Dr Helmut Marko has said that Max Verstappen’s performance in the Miami Grand Prix was exemplary of a driver that is able to deliver under intense pressure.
Verstappen crashed during practice on Friday, before a hydraulic issue compounded what was already a difficult day’s running, so he was left relatively unprepared heading into qualifying.
A mistake on his final run on Saturday gave Charles Leclerc the chance to pounce, and the Monegasque took pole as Carlos Sainz managed to join his team-mate on the front row.
The Dutchman took second place away from Sainz on the opening lap before passing Leclerc in the opening stint, and he looked dominant until a Safety Car caused by Pierre Gasly’s crash with Lando Norris put his victory in jeopardy.
However, he calmly held off the late challenge by Leclerc to claim his 23rd victory in Formula 1, and his third of the 2022 season.
Following complications throughout the weekend, the high temperatures on Sunday, and heavy pressure at the end of the race, Dr Marko was left thoroughly impressed with the reigning world champion.
“We had some problems on Friday, but Saturday was back to normal,” he told de Telegraaf.
“This shows that we have a world champion in our house. We can count on him and he must also be able to deliver under difficult circumstances.”
Had it not been for Verstappen’s reliability-induced failures this year, Verstappen might well have found himself ahead in the championship rather than 19 points behind Leclerc.
Nonetheless, the Austrian anticipates a thrilling battle between the pair this year.
“After the race in Australia we were more than 40 points behind, then I said it could go either way,” said Dr Marko.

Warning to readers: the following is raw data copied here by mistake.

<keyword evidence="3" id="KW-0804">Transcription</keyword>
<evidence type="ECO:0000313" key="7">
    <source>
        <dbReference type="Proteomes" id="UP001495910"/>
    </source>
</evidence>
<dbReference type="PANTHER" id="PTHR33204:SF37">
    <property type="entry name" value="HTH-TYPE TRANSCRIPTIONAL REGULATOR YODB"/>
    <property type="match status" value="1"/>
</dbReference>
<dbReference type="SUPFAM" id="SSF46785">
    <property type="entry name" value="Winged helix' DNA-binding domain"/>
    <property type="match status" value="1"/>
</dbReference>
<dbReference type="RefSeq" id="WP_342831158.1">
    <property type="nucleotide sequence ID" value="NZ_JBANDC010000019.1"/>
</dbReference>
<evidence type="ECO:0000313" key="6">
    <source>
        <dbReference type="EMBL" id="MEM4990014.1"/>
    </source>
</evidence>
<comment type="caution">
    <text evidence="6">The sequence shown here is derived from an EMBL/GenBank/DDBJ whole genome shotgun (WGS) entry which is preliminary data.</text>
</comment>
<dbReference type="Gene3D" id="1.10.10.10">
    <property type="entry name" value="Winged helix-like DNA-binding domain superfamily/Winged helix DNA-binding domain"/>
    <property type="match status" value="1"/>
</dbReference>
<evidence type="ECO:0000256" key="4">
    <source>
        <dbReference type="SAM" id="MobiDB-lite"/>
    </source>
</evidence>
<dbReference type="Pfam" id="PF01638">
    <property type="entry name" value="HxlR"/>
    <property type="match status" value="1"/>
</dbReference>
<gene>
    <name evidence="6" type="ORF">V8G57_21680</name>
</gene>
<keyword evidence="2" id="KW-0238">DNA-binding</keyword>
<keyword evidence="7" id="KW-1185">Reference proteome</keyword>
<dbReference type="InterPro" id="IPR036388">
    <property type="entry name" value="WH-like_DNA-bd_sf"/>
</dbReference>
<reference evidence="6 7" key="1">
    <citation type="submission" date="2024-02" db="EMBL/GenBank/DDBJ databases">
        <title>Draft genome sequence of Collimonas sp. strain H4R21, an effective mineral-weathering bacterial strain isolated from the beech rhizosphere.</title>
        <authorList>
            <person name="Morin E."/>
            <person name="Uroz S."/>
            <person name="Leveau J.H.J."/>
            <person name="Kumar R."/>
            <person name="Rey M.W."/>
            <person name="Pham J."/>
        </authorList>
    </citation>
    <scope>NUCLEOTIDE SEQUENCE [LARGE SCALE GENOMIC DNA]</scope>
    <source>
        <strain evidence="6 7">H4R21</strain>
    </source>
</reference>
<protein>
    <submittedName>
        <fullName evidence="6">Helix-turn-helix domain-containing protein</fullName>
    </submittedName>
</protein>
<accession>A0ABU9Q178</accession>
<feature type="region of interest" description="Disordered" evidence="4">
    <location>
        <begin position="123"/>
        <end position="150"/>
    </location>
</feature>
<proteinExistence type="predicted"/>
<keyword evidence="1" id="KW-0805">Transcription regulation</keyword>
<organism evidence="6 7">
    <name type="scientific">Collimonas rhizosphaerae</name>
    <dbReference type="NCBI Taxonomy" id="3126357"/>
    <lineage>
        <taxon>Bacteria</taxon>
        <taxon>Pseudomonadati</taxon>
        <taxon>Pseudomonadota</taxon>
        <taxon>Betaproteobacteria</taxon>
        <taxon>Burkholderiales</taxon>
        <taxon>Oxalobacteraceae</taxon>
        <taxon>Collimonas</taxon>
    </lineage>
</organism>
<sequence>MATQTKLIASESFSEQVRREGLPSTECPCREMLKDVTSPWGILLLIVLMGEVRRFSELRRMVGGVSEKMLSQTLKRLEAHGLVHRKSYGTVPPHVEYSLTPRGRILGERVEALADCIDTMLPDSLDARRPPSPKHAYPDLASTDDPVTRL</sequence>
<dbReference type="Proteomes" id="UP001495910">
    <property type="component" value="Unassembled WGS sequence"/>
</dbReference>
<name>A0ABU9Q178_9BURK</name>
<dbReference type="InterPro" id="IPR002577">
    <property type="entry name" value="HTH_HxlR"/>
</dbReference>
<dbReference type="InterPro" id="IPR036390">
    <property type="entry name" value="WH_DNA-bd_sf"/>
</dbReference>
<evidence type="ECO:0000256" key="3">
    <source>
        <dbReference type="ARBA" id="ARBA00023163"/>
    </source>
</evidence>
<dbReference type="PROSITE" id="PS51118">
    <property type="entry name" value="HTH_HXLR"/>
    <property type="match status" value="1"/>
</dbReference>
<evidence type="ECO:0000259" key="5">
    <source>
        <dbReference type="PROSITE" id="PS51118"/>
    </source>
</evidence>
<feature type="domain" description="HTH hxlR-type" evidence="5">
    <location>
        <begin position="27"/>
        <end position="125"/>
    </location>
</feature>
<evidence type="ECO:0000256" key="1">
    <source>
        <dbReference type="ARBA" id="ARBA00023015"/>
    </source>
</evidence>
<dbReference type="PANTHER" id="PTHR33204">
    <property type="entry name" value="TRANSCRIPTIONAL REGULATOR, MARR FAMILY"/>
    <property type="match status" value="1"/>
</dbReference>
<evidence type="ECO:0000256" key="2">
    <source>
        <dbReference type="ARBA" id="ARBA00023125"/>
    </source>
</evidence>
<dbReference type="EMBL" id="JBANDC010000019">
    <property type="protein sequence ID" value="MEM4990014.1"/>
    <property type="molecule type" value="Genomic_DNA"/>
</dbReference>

“And now there are 19. It’s so close, a matter of which track suits which car best. It will be a fight between Max and Leclerc.”
Partway through the race, Sergio Perez began to drop back massively from Sainz and fall back towards Valtteri Bottas when a sensor on the car failed, meaning that he was losing time hand over fist on the straight.
They eventually stabilised the situation but, despite the Mexican’s best efforts at the end, the issue would ultimately keep him off the podium as Sainz came away with third.
Dr Marko laments the fact that another reliability concern cost his team points on Sunday.
“That’s why it’s not a perfect day,” explained the 79-year-old.
“We had a problem with his car with a sensor. As a result, he lost four tenths on the straight, otherwise we would have had two cars on the podium.”
Team principal Christian Horner was also full of praise for Verstappen’s ability to withstand the onslaught from Leclerc after the late Safety Car.
“[We threw] everything we had at it,” he told Sky Sports.
“After the Safety Car, we were quite lucky in that Ferrari didn’t pit and take on a new tyre for that because they could probably have put on the soft tyre so at least that neutralised things.
“But then once Charles was in the DRS we couldn’t shake him off and Max… there’s so much pressure in that position that it’s just easy to lock a wheel and so on.
“He kept it clean, he didn’t make any mistakes and then was gradually able to break [the DRS to Leclerc].
“It took him about five or six laps to break the DRS and then he was able to manage it from there.”
Red Bull’s Miami victory now lands them six points behind Ferrari in the Constructors’ Championship.